1. Space, Time, and Sensory Integration (Network for Sensory Research/Brown University Workshop on Unity of Consciousness, Question 4).Kevin Connolly, Craig French, David M. Gray & Adrienne Prettyman - manuscript
    This is an excerpt of a report that highlights and explores five questions which arose from The Unity of Consciousness and Sensory Integration conference at Brown University in November of 2011. This portion of the report explores the question: Is the mechanism of sensory integration spatio-temporal?
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Space and Time in Different Senses
Another point that I brought up and then discussed later with Mohan had to do with the multiple senses of space and time that might be relevant to the discussion. It is normally thought that space and time serve as a sort of matrix for experience, but it would not be true to say that this matrix serves as the glue to all experience since we sometimes have experiences outside of a space-time matrix. That is, experiences may be "here" and "now" without being experienced as at a particular time or at a particular spatial location. They have extension in space and time but not location. If we are talking about this second sense of space and time then I might agree that experience is held together by such extension. However, I did not get the sense that this difference was appreciated by the discussants. I suspect that the "here-ness" and "now-ness" of experience will be best defined with respect to the experiencer, or subject of experience, rather than to space and time as we normally understand it. In that case, the unity of experience would be provided by the subject of experience and not the matrix that enables the subject to organize his or her experiences (this view of unity is what I argue for in my dissertation work).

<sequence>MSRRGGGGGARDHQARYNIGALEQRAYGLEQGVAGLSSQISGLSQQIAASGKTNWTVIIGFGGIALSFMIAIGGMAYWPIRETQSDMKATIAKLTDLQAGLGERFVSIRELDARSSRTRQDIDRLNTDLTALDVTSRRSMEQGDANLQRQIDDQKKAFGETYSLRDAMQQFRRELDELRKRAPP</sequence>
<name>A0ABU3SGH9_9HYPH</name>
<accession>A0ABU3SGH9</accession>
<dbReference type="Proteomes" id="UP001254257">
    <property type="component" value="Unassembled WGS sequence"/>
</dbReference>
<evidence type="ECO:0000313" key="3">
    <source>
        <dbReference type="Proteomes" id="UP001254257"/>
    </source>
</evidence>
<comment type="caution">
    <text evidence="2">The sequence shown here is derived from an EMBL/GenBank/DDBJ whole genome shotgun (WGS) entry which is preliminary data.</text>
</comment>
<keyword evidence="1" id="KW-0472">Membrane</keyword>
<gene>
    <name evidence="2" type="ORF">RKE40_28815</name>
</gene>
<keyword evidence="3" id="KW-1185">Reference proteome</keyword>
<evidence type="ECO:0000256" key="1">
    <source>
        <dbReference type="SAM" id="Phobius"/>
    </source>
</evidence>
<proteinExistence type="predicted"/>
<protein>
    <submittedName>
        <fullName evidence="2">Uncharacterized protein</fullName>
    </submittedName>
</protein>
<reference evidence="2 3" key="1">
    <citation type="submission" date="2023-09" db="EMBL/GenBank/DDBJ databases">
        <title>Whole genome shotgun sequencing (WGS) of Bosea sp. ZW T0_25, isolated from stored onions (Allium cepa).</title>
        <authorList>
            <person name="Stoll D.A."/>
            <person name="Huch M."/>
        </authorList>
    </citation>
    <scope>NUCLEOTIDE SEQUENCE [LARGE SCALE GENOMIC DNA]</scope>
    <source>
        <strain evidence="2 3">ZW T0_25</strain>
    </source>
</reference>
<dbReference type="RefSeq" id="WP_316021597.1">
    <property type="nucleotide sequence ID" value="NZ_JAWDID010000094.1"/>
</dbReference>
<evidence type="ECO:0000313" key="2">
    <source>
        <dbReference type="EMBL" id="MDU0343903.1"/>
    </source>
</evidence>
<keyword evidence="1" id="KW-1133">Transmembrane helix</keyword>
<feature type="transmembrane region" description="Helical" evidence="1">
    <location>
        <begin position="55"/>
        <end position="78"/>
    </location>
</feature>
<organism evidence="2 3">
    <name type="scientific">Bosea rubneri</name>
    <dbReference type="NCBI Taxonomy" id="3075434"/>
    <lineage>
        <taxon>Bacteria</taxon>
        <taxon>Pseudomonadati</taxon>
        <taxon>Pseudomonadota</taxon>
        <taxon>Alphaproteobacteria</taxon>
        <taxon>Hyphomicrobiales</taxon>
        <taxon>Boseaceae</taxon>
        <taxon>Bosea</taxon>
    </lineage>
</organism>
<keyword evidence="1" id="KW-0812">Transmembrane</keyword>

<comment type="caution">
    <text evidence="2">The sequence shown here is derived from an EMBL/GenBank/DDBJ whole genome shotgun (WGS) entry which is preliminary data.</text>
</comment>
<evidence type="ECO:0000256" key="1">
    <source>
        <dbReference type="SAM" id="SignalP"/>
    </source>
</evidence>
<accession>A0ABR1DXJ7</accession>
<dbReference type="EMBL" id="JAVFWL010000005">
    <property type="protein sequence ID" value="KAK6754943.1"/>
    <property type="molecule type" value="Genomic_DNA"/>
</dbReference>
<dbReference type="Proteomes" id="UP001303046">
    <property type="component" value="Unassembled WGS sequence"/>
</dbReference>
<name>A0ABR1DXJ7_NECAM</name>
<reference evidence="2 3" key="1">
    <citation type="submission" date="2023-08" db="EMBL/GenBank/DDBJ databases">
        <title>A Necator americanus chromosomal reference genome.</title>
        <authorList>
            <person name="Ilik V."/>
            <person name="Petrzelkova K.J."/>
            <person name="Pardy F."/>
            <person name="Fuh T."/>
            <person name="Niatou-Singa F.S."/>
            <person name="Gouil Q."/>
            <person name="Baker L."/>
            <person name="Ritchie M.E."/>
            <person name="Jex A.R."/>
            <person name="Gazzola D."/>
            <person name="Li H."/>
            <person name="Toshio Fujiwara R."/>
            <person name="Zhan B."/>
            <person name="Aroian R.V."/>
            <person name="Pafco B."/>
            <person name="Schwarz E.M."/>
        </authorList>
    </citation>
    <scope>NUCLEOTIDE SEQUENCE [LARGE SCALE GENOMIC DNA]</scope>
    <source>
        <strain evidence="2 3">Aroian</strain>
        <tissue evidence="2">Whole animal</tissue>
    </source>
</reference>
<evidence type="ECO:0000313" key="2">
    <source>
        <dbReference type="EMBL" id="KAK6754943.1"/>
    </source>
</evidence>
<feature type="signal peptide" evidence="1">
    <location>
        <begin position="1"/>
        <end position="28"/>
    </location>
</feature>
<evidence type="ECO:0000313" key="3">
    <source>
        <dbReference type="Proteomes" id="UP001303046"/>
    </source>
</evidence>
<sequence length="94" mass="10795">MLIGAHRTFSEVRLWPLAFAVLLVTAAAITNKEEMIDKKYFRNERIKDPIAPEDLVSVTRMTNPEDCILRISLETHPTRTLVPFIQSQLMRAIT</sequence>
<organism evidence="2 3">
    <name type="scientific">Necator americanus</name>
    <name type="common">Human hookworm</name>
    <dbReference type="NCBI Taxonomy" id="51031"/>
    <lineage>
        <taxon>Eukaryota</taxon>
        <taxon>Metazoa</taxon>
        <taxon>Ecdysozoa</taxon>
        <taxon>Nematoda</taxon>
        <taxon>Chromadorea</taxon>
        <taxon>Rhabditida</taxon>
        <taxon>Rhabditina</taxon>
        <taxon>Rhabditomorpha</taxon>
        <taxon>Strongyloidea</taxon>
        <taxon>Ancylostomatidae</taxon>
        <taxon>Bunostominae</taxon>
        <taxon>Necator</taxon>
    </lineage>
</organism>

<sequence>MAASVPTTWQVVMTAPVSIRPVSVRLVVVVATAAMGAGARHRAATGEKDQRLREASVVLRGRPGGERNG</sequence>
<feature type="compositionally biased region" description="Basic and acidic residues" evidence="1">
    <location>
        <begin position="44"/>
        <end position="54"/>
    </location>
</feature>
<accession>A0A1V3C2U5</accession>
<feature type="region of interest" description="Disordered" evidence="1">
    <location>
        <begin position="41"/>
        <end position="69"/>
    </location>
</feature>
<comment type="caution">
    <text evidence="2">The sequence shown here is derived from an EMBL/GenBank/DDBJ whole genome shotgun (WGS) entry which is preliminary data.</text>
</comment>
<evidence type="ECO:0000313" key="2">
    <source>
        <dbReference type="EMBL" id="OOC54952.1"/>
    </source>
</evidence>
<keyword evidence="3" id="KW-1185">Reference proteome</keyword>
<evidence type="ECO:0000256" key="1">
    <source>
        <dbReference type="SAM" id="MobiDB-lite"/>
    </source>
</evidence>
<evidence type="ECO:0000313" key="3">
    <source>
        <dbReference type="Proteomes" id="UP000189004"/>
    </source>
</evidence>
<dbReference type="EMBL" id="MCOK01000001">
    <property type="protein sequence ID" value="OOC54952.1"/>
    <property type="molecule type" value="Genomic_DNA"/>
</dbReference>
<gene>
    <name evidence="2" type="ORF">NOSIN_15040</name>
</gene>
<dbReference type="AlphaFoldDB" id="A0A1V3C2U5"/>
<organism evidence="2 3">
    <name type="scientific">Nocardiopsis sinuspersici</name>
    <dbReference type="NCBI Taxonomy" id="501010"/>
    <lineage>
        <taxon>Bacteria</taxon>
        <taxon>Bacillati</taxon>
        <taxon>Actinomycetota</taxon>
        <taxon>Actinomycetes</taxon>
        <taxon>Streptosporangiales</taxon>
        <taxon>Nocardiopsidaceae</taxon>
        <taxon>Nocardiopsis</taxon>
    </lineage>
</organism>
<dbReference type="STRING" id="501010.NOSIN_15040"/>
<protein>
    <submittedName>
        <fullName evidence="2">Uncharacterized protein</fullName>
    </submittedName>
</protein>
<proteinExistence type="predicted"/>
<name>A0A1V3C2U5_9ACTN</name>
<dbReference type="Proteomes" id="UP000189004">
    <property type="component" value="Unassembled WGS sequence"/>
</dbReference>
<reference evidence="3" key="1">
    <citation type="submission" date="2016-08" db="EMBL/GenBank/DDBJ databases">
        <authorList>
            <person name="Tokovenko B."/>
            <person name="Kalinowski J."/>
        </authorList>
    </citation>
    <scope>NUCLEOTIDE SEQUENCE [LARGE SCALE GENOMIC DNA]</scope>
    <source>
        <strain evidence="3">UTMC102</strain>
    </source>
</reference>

Space and Time in Different Senses
In the retinoid model of consciousness, phenomenal space-time (1pp) is not the same as physical space-time (3pp). This is explicitly explained in the forthcoming JCS article "Where Am I? Redux", here:


Space and Time in Different Senses
I'll recommend two good discussions by Paul Davies, "The Mysterious Flow of Time" and "The Arrow of Time"; but, perhaps you have already read them. Do you refer to Kant's theory when you talk of space and time "as a sort of matrix for experience"?